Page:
The working group behind the Plastics Roadmap challenges local governments and organizers of various events to make sure that the events are litter-free. Picture: Pabak Sarkar

Finland received a Plastics Roadmad, which is the first step toward a new, sustainable plastic economy. Of the more than 100 proposals made, the roadmap presents a set of key actions to find solutions to challenges caused by plastics.

“The working group prepared the Plastics Roadmap very quickly and showing great enthusiasm. At the Ministry of the Environment we will study very closely especially the proposed measures that concern the central government,” said Kimmo Tiilikainen (cen.), minister of the environment, energy and housing.

Click to find out more.

“Finland’s Plastics Roadmap is the first one of its kind and could well serve as a trendsetter for other countries. A key issue both in the preparation process and in implementation is cross-sectoral cooperation. Inputs from all of us are needed to put the roadmap into practice,” said  Member of Parliament Hanna Kosonen (cen.), who chaired the cooperation group.

“Finland’s Plastics Roadmap is the first one of its kind and could well serve as a trendsetter for other countries.”

According to Tuula Varis, director-general at the Ministry of the Environment, the plastic challenge is one of those problems that “cannot be solved by any simple tricks.” “To tackle the challenge we need consumers, companies, research and innovation, technology and legislation and policies.”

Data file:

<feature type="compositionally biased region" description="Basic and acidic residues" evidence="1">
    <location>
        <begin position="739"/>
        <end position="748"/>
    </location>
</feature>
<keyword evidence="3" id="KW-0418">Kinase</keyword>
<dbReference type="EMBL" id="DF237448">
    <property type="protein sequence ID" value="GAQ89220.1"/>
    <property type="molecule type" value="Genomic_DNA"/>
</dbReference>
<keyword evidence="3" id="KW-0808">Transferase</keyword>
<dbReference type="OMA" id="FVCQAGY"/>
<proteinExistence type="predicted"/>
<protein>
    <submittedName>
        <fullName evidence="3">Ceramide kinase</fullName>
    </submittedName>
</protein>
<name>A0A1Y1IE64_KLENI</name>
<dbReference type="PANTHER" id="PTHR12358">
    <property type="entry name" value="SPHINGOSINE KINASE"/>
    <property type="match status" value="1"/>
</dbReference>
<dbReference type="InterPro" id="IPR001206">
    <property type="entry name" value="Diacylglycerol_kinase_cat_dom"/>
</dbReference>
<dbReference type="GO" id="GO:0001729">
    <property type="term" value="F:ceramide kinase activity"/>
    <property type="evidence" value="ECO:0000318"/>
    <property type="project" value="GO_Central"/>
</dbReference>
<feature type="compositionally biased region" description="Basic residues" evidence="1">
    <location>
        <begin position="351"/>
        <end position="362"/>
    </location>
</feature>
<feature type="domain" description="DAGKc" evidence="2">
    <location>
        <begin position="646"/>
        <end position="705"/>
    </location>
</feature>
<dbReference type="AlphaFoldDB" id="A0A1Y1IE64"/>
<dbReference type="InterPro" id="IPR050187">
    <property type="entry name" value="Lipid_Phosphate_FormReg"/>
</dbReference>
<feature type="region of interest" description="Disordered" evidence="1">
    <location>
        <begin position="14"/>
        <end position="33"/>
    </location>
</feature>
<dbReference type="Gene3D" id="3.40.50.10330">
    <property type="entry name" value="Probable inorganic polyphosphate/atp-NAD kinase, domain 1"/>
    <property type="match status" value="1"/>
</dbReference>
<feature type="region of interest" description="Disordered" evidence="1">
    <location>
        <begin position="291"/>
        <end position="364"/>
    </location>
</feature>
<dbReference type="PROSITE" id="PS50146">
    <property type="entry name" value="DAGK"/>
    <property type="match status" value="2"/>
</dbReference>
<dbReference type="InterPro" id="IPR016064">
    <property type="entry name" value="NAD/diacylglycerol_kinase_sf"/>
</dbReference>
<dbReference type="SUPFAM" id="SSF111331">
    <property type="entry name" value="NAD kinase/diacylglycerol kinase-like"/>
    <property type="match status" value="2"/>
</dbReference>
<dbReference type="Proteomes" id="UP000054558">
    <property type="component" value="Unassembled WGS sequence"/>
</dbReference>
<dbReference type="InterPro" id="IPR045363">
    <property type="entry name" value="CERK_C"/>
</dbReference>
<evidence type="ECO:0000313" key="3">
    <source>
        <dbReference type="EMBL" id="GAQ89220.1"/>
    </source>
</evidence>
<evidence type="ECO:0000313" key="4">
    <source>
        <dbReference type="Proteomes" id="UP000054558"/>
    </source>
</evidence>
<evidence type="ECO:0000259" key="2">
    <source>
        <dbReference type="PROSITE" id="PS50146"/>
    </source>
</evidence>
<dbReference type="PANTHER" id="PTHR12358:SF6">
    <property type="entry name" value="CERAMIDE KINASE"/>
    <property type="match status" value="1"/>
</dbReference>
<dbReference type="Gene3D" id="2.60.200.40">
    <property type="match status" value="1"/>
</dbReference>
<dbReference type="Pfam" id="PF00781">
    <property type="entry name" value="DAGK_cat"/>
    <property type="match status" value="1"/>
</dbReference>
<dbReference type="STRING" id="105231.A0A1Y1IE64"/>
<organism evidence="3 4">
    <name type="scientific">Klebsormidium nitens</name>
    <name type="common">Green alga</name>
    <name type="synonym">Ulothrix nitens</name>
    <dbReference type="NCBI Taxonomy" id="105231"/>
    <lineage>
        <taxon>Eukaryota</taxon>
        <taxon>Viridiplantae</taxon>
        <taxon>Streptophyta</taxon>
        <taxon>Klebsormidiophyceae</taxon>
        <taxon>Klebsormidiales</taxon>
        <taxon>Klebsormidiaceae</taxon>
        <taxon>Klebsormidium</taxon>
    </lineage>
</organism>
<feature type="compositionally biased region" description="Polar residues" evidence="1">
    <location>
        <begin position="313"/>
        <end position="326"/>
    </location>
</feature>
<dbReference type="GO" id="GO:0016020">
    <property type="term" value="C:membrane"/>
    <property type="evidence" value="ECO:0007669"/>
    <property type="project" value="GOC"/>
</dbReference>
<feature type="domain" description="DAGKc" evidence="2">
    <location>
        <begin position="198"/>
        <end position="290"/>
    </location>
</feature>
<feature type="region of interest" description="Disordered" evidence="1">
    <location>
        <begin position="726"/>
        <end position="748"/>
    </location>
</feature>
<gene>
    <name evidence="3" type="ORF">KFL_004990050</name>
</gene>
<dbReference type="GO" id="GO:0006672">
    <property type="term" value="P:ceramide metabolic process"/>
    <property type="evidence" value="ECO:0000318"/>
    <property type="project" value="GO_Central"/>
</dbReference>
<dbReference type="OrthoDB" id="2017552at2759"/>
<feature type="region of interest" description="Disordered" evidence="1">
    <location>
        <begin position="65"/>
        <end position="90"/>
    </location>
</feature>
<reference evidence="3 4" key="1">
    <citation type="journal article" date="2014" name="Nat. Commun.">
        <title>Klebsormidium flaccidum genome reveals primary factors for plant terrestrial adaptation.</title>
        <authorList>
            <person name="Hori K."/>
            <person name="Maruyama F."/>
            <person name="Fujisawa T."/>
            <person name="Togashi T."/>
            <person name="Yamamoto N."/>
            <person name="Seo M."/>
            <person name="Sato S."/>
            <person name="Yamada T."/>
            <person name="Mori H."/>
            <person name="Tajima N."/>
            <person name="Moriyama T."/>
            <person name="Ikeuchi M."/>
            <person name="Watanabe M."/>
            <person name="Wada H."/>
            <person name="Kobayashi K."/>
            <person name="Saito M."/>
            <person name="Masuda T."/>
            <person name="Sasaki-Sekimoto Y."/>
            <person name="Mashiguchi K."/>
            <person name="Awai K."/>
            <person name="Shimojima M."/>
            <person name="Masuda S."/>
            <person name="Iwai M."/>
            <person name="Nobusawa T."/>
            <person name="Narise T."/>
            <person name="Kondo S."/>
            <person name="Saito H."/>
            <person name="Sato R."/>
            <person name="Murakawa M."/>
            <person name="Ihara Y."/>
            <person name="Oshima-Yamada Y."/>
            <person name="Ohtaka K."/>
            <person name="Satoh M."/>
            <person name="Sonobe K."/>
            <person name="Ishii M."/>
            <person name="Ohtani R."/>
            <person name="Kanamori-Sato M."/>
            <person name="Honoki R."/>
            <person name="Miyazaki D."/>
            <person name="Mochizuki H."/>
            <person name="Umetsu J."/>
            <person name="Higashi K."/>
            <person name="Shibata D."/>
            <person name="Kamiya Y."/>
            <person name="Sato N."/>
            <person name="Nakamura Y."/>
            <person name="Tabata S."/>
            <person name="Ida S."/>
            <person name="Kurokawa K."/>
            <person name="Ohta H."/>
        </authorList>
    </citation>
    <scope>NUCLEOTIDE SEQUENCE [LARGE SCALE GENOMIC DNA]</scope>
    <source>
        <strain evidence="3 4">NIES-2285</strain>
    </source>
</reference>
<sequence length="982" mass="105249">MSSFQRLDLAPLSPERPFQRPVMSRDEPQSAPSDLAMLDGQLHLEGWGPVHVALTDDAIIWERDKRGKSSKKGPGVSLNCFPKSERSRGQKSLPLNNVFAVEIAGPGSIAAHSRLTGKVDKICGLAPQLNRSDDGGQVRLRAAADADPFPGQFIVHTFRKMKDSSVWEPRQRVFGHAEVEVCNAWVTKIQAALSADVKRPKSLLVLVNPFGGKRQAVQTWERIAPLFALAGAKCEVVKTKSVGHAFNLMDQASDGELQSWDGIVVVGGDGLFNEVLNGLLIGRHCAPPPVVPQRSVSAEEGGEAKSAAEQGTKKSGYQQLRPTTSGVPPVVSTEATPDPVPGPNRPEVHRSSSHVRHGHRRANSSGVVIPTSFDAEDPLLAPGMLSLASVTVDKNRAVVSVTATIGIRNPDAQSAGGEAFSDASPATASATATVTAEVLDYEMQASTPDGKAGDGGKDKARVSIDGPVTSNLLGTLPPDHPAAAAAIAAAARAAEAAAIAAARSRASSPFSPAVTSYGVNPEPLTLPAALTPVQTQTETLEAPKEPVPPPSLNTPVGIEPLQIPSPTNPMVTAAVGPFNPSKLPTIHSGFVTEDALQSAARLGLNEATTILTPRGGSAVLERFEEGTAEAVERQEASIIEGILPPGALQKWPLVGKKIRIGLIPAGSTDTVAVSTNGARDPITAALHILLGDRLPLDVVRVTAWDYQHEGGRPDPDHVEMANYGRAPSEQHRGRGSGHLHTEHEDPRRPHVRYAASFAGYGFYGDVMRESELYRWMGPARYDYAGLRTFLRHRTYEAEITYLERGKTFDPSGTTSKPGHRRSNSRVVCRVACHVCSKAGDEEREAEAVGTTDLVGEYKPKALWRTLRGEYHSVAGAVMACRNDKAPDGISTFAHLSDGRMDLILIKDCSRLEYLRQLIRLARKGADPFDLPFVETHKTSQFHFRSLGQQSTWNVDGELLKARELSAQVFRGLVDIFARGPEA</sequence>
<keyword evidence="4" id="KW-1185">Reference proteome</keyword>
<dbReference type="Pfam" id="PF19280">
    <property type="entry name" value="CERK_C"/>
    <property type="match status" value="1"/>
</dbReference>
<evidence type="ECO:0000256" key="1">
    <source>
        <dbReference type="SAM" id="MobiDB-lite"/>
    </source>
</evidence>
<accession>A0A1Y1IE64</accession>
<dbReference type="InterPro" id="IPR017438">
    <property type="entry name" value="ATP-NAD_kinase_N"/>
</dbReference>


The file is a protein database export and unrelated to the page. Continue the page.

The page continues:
”The use of plastics keeps growing, and we must take a sustainable path in this,” said Mika Lintilä (cen.), minister of economic affairs. “There are enormous global business opportunities for companies that offer advanced recycling solutions for plastics or ways to replace oil-based plastics by sustainable bio-based products and, depending on the purpose of use, biodegradable materials,” he continued.

READ  President Sauli Niinistö: We Are Not Grasping the Urgency to Combat Climate Change

Problematic plastic

According to Linitlä, “Finland can be a global leader in this.” “With our strong expertise in biomaterials, renewable raw materials and through research, innovation and even closer cooperation we can find cost-efficient and scalable solutions for use by the manufacturing industries.”

“There are enormous global business opportunities for companies that offer advanced recycling solutions for plastics.”

According to the working group, plastics have lots of good properties, which is why they are used so much and they are important for the economy. However, there are also significant problems relating to plastics.

In the roadmap, the working group presents solutions to respond to the plastic challenge and attract a broad spectrum of stakeholders to take action. To avoid littering and unnecessary consumption, local governments and organizers of various kinds of events are challenged to make sure that the events are litter-free, and voluntary green deals are suggested to reduce single-use packages and over-packaging.

The cooperation group also hopes that the possibility to introduce a tax on plastics would be considered as a way to reduce the use of disposable plastics and boost the search for alternatives.